We need to get better at this.
By this I mean this business of being kinder to each other. More compassionate. More understanding.
And by we, I don’t necessarily mean you, the one reading these words. I don’t even mean Pittsburgh, but … well, more on that in a second.
More of a collective, general, all-purpose, catch-all we. Or you. Me.
I am in the midst of reading Maria Bello’s astounding memoir, Whatever … Love Is Love: Questioning the Labels We Give Ourselves. Trust me, I had a hard time putting this down to write this post. It is refreshing and honest and courageous as hell. Just like the Philadelphia girl that actress and activist Maria Bello is. I’m proud to share a hometown with her and I will definitely be talking more about this book and its effect on me.
Sometimes, when one is an avid reader, life coincides with the written word. The irony does not escape me that I am pondering the questions posed in this exquisite book amidst a shit-storm a-brewin’ here in Pittsburgh regarding an opinion column by an associate editor of the Pittsburgh Post-Gazette about Caitlyn Jenner. I will not link to the article here on my blog. You can take my word for it that it is a negative, hateful piece that refers to Caitlyn or you can Google it for yourself.
Among other things, the article refers to Caitlyn as “Brucette” (what the fuuuuucccck? is this elementary school?), insinuates that Caitlyn is akin to a circa-1860s circus freak show attraction of the likes of bearded ladies, and calls Caitlyn “still a ‘mister'” because of a technicality: she hasn’t had “below-the-belt” surgery.
I, and quite a few others here in my adopted town, are appalled. To put it mildly.
(As a relative newcomer of four years here, may I offer an FYI to the associate editor who penned that piece – who, again, I’m not dignifying with the publicity. You’ve made a hell of an impression during your first few months here in tahn. We place some importance on that around here and, like the elephants in your circus, yinzers have really long memories. We’re about playing nice with people, most of the time, and make no mistake, Pittsburgh is a connected, relationship-heavy, big small town. In this city of bridges, you’ve burned more than Pittsburgh has within a few column widths.)
But I digress. Sorta.
Back to the labels. And Caitlyn.
To which I say, does it really matter what label we give her? Does it really? Is it convenience for our sake? And if so, at what price to another?
Our society is so quick to label. So very quick. And because we are, the label becomes damaging, a cross to bear, an albatross, a slur, an insult. You can think of some, no doubt.
I wish we could have a do-over with our language. To scrub our existing dialogue of hatred and bigotry and political correctness and ignorance. To birth a language from kindness and compassion.
With few exceptions, we do not make things easy for those who have been labeled as different, who are struggling in ways hidden as well as visible.
We call them circus freaks and “mister” when a preference is definitively stated. We fire people when they speak out about co-workers’ use of a word routinely used to malign people with developmental challenges. We are quick to judge, to assume. We kill people who don’t meet our expectations of “normal,” whatever that is these days.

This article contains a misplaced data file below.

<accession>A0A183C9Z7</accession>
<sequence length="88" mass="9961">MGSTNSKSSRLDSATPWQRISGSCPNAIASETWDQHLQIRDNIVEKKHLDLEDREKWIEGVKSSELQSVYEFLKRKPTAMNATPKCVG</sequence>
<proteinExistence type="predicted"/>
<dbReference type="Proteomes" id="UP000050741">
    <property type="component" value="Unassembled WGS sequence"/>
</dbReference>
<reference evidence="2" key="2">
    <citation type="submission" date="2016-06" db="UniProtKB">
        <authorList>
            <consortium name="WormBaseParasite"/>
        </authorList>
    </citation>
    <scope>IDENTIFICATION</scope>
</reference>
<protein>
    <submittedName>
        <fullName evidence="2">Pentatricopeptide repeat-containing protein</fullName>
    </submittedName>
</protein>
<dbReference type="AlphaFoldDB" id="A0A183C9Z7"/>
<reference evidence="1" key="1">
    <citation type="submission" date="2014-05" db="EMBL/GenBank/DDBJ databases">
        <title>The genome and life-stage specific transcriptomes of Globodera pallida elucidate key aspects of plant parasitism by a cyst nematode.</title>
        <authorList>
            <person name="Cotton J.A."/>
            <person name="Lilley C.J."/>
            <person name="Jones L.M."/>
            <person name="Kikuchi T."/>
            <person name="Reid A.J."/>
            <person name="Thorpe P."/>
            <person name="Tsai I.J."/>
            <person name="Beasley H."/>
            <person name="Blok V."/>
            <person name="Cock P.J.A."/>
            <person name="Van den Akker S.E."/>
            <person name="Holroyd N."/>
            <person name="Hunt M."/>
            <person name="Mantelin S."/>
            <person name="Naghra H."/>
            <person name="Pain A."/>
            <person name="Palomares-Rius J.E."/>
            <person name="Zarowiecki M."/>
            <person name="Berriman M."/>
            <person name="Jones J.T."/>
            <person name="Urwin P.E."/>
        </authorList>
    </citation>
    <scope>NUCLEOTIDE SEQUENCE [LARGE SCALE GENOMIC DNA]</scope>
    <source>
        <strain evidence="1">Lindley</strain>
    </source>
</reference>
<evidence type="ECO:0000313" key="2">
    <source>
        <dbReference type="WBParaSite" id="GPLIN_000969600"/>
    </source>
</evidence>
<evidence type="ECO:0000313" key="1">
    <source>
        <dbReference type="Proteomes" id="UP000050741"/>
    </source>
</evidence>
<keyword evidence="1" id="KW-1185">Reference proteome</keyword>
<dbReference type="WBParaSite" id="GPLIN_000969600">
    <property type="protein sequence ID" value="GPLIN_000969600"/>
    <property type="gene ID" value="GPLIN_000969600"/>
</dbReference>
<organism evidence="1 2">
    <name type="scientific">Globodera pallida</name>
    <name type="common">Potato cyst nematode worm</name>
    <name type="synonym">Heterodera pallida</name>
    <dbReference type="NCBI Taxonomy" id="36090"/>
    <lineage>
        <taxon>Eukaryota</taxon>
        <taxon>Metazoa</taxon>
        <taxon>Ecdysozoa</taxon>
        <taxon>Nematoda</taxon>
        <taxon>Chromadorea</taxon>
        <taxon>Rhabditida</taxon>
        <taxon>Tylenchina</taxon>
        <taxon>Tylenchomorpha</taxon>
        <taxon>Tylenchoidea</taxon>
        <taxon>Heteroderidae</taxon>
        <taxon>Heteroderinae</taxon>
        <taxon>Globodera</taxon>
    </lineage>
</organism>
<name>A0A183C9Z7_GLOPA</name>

We are at the end of a most challenging and difficult school year for both of our children, the hardest I can ever remember. Still, I took a few moments today to send a thank you note (cc’ed to the principal) to a guidance counselor who took considerable time with my girl and helped give her the tools she needs to build a strong foundation in life.
A local writer friend, immensely talented, has been missing for nearly a week, without a trace nor a word. The outpouring of concern and caring for our friend among our small writing community is palpable.
In all of these situations, the ones playing out close to home and the ones in my city, there are labels and there is love.
Writing this in the midnight hour, I don’t have answers embedded in this post.
Only a belief that sometimes less is truly more.
For additional thoughtful perspectives reacting to the hateful Post-Gazette column on Caitlyn Jenner, please consider reading the following:
Also, I feel compelled to say that I am a freelancer for the Pittsburgh Post-Gazette and plan to continue in that role as long as they’ll have me. In reflecting on that, I look to Caitlyn Jenner herself and the words of the extraordinary Buzz Bissinger on her perspective in Vanity Fair about her upcoming docu-series on the E! network this summer:
For her part, Caitlyn is prepared for the criticism that it’s a publicity stunt: “‘Oh, she’s doing a stupid reality show. She’s doing it for the money. She’s doing this, she’s doing that.’ I’m not doing it for money. I’m doing it to help my soul and help other people. If I can make a dollar, I certainly am not stupid. [I have] house payments and all that kind of stuff. I will never make an excuse for something like that. Yeah, this is a business.
A hell of one, at that.